void AddNode(char item);
void Search(char Sv,bool & found);
void Insert(char item,char Sv);
void Delete(char item);
void Display();

void main()
{
bool found;
char Sv,item;
int input;
list = NULL;
before = NULL;
here = NULL;
after = NULL;
NewNode = NULL;

cout<<" Please Choose from the following menu\t";
cout<<"1. Add a Company\n";
cout<<"2. Delete a Company\n";
cout<<"3. Insert a Company\n";
cout<<"4. Display\n";
cout<<"5. Exit\n";
cin >>input;
switch (input)
{

case 1:
AddNode();
break;

case 2:
Delete();
break;

case 3:
Insert();
break;

case 4:
Display();
break;

default:
cout<<"Invalid option!"<<endl;
break;
}
void AddNode(char item)
{
NewNode= New NodeType; //Creates a new node
NewNode->Data=item; // Places item in the data field
NewNode->Address=list; //Places the address of the next node into the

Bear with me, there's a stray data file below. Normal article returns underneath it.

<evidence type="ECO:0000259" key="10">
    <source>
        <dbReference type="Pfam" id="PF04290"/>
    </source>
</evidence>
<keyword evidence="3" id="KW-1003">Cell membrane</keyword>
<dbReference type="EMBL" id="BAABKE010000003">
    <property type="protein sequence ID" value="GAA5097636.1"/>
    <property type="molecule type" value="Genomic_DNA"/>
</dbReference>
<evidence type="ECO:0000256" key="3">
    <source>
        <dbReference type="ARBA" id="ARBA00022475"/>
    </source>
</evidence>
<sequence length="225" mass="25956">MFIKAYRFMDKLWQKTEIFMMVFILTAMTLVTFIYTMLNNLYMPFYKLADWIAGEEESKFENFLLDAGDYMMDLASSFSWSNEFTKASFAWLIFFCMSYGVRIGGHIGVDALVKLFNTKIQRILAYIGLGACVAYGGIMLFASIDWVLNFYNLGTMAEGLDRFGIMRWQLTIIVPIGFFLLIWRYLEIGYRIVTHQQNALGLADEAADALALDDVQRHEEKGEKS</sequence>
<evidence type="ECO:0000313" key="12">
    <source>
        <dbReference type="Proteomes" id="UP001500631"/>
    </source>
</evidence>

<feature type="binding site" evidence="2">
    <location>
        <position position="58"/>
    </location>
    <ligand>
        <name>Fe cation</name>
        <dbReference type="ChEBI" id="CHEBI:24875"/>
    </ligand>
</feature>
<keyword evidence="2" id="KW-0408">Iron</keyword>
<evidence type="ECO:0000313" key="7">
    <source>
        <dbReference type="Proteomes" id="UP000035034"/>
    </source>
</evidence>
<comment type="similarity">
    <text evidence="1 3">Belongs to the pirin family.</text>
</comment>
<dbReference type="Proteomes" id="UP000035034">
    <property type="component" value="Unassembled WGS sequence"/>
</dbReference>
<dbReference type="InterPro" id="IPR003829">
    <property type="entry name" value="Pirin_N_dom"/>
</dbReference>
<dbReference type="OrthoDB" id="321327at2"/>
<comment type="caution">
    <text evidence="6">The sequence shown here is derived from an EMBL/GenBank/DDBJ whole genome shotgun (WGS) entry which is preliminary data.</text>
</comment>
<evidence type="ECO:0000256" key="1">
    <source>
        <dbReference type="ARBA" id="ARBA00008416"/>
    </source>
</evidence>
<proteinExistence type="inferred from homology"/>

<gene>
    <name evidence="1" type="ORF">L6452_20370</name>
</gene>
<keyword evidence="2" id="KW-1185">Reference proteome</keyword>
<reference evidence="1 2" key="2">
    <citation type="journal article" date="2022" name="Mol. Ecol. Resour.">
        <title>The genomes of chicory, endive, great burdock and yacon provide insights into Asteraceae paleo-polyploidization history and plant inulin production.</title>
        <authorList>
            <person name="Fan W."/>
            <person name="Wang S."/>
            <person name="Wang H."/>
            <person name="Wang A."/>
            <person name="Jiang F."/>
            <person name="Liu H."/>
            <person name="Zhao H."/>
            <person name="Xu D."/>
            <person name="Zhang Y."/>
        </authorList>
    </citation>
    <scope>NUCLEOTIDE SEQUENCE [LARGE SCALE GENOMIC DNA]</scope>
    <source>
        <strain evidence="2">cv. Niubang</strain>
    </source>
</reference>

address field
list=NewNode; //updates the address of the list
}

void Display() // displays the data to the screen
{
here = list;
while(here != NULL)
{
cout<<here->Data<<" ";
here= here->Address;
}
}

void Search(char Sv, bool & found)
{
here = list;
found = false; before = list;
while((here != NULL) && ( !found))
{
if(Sv == here->Data)
{
found=true;
after=here->Address;
}

else
{
before=here;
here=here->Address;
}
}
void Delete(char item)
{
bool found;
Search(item, found);
if(found)
{
if(here==list)
{
list=after;
delete here;
}
else{ before->Address=after;
delete here;
}
else
cout<<"Cannot delete item"<<item<<"not in the list"<<endl;
}
}

void Insert(char item, char Sv)
{
bool found;
Search(Sv,found)
if(found)
{
NewNode = New NodeType; NewNode->Data=item;
here->Address=NewNode;
NewNode->Address=after;
cout<<item<<"added to the list after"<<Sv<<endl;